Lurking in our language, there’s a number of naughty words that we have conveniently categorised as “Four Letter Words”. You know what I’m talking about.
Most of us typically utter these offensive tones to express our dislike of something, or someone. If you’ve ever been the unlucky “someone” on the receiving end of such an outburst, you’ll know that it tends to cause offence, and doesn’t do much for the relationship you might have with that person.
So we tend, as a rule, to avoid using Four Letter Words, at least if we’re interested in building a positive, trusting relationship with the people we deal with in day to day life.
Unfortunately, there’s a “Four Letter Word” that has been more cunning than most. Like a computer virus, it has disguised itself as a benign part of our language, embedded itself in our communication system, and is causing havoc without us even consciously knowing it. Whoever invented this word was sly indeed – they disguised it as a three letter word, while having the same offensive force as the common, garden, four-letter variety.
The word? “But”
It shows up everywhere. Once I began to notice the “But” phenomenon, it appeared incessantly. The first time I tuned into it was on the radio, when I heard a prominent politician saying something along the lines of “we have consulted with the local residents on this issue, and we fully understand where they are coming from. But our advice from the experts is that …blah blah blah…We will give both sides of the story full consideration blah blah blah and come to a final decision.”
My translation? “We are siding with the experts on this one, and we don’t value the residents’ point of view.”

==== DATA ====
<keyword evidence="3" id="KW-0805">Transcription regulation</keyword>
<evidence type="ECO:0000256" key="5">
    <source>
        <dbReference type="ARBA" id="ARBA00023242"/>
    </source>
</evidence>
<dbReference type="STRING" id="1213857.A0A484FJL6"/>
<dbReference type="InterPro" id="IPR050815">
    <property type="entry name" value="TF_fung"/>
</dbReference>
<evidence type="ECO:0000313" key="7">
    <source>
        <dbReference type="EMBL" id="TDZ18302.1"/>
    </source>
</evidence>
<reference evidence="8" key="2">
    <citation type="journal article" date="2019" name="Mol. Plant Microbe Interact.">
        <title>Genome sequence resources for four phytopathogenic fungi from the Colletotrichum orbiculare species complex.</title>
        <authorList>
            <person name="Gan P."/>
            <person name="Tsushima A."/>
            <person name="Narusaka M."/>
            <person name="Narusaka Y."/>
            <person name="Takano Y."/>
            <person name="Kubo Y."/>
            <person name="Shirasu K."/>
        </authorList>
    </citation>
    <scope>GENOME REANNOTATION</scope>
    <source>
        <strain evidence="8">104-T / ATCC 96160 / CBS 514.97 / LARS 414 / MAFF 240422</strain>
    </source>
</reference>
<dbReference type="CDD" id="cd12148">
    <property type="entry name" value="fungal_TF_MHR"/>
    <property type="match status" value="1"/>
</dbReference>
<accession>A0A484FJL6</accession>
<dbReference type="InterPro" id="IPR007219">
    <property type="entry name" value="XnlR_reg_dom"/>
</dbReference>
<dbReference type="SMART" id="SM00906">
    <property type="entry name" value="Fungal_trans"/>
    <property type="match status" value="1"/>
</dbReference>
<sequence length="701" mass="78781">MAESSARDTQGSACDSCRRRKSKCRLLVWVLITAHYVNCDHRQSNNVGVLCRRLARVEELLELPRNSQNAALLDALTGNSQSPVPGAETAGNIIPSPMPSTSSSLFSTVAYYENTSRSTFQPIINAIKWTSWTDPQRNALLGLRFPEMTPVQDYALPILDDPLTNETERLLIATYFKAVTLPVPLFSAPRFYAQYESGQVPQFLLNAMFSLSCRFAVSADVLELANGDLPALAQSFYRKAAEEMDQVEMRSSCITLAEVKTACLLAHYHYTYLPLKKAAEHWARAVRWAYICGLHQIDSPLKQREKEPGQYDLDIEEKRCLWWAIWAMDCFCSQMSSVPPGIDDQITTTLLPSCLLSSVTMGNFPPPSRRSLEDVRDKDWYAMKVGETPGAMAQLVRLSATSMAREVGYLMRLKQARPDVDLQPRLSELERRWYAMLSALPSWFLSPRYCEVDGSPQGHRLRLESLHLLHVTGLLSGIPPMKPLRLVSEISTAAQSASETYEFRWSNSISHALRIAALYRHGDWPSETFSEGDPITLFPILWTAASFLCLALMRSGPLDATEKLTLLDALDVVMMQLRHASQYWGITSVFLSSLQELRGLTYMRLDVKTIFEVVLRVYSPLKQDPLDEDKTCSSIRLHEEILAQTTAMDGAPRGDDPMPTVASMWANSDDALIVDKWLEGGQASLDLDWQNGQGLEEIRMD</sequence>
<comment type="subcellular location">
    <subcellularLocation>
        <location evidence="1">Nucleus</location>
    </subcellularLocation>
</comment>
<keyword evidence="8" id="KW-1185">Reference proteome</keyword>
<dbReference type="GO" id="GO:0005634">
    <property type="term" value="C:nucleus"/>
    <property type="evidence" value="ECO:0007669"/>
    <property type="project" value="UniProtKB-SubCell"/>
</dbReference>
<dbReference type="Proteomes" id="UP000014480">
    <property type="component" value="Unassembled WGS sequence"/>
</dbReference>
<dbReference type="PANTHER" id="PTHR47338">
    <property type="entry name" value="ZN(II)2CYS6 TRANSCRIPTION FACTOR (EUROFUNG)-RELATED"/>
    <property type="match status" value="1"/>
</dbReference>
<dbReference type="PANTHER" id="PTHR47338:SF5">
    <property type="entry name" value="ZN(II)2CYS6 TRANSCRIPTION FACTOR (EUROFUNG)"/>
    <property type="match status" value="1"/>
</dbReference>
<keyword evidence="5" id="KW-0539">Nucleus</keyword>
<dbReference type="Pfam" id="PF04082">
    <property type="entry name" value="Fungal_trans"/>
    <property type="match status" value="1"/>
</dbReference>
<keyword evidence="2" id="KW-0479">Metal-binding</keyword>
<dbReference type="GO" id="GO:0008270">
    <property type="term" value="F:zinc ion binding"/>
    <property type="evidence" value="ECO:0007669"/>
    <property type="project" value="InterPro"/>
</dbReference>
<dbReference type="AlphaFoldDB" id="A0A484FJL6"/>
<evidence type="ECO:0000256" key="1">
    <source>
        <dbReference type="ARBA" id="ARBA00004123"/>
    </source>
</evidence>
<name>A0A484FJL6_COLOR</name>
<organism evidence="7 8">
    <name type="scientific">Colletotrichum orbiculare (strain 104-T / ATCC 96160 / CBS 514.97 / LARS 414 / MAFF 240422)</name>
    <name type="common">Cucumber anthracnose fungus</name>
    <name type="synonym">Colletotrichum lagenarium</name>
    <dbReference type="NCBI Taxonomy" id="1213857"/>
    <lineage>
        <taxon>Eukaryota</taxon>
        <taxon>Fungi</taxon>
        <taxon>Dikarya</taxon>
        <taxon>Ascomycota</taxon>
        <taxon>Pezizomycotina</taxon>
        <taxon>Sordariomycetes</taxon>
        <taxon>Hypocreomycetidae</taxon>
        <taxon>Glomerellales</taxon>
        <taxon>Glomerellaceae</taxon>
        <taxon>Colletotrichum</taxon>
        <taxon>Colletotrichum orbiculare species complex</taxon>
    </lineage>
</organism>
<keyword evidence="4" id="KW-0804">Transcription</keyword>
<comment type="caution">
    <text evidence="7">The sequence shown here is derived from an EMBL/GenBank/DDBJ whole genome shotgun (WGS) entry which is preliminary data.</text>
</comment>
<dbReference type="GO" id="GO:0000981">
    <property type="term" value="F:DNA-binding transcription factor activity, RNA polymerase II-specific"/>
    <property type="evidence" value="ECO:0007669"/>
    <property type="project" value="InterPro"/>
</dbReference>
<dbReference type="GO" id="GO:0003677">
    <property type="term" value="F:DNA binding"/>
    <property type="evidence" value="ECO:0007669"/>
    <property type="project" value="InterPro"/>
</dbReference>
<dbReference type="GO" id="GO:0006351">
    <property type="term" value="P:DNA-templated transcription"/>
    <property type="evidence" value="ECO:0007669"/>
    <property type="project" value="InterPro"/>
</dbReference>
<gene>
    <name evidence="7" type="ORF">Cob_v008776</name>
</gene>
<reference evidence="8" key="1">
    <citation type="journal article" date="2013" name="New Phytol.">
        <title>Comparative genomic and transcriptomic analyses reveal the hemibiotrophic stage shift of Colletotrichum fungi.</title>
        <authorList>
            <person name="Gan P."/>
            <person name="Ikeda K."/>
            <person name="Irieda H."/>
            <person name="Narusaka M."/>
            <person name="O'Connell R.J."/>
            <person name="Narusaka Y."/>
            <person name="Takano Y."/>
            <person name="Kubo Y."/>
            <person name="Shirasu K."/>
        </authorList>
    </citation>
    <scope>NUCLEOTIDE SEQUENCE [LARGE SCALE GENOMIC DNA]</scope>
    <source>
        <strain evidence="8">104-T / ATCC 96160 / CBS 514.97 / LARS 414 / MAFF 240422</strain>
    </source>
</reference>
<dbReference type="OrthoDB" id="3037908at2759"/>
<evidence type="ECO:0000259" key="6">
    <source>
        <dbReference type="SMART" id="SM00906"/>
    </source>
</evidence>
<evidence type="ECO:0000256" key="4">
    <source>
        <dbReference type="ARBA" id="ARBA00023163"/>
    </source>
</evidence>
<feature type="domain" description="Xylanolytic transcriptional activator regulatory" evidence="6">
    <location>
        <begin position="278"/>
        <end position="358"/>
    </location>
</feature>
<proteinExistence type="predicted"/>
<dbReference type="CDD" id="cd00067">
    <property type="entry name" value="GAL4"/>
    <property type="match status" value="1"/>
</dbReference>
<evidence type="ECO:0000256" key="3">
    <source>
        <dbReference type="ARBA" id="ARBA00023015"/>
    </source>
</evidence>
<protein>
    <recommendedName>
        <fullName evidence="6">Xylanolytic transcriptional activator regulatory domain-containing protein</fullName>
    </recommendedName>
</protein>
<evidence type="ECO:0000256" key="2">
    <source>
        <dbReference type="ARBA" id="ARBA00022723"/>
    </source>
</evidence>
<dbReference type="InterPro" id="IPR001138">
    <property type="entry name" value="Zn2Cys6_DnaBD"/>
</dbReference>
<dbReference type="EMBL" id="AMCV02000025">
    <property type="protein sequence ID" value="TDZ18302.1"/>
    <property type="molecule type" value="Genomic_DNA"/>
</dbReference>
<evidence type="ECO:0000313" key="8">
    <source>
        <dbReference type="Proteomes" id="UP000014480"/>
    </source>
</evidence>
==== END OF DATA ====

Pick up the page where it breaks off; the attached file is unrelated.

Words create worlds. Our language we choose to use betrays our thinking. What the use of “but” said to me in the above example was that this person’s mind was already made up, and he was going with the experts. On the surface it may appear that he was being objective and impartial. At a deeper level, if you really listen, you can hear the real thinking and intention behind his talk. All because of one little three letter word.
In many cases, the use of “but” says “Ignore everything I have just said, this is what I really mean.”
“You did well in covering all the relevant points in that last report, but you need to work on cutting it down” (Translation: “Your report was too waffly and I think you need to be more concise.”)
“I love you, but your nose hairs are too long” (Translation: “I don’t find you attractive right now.”)
The upshot? We often trigger negative responses in other people, either at a conscious or subconscious level, when we unwittingly use the word “but”. Responses that could include defensiveness, frustration on outright anger. In trying to be nice, in attempting to be seen to be offering a balanced view, things can may not go as well as you’d hoped. You may not get the buy in you’ve been hoping for. In my experience, people, at some level, get a sense that you are not saying what you really want to say. Trust, at some level, breaks down.
By the way, if you really want to break down trust, forget “but”, and try “however” – and watch the relationship dissolve before your eyes…
So what do you do if you want to get your point across and maintain the relationship? Fortunately, there’s an easy solution. An antivirus, if you like. And it comes in the form of another three letter word.
That word? “And”
Try replacing “But” with “And” in any of the three examples above. Consider this: “We have consulted with the local residents on this issue, and we fully understand where they are coming from. And our advice from the experts is that …” Does that sound like a more truthful, and potentially more effective way, to building trust and credibility with the audience?
The trick is that “and” has the effective of building on what has been said previously. “But” tends to negate. The speaker is genuinely heard to be offering a more balanced point of view when they use “and” rather than “but”.
You might take a moment to reflect on how often you’ve used the three letter word today. My guess is, that if you have, it hasn’t been intentional. Most of the time, we say it without giving it a second, or even first, thought. And what effect does it have on your audience? What effect do you intend having?
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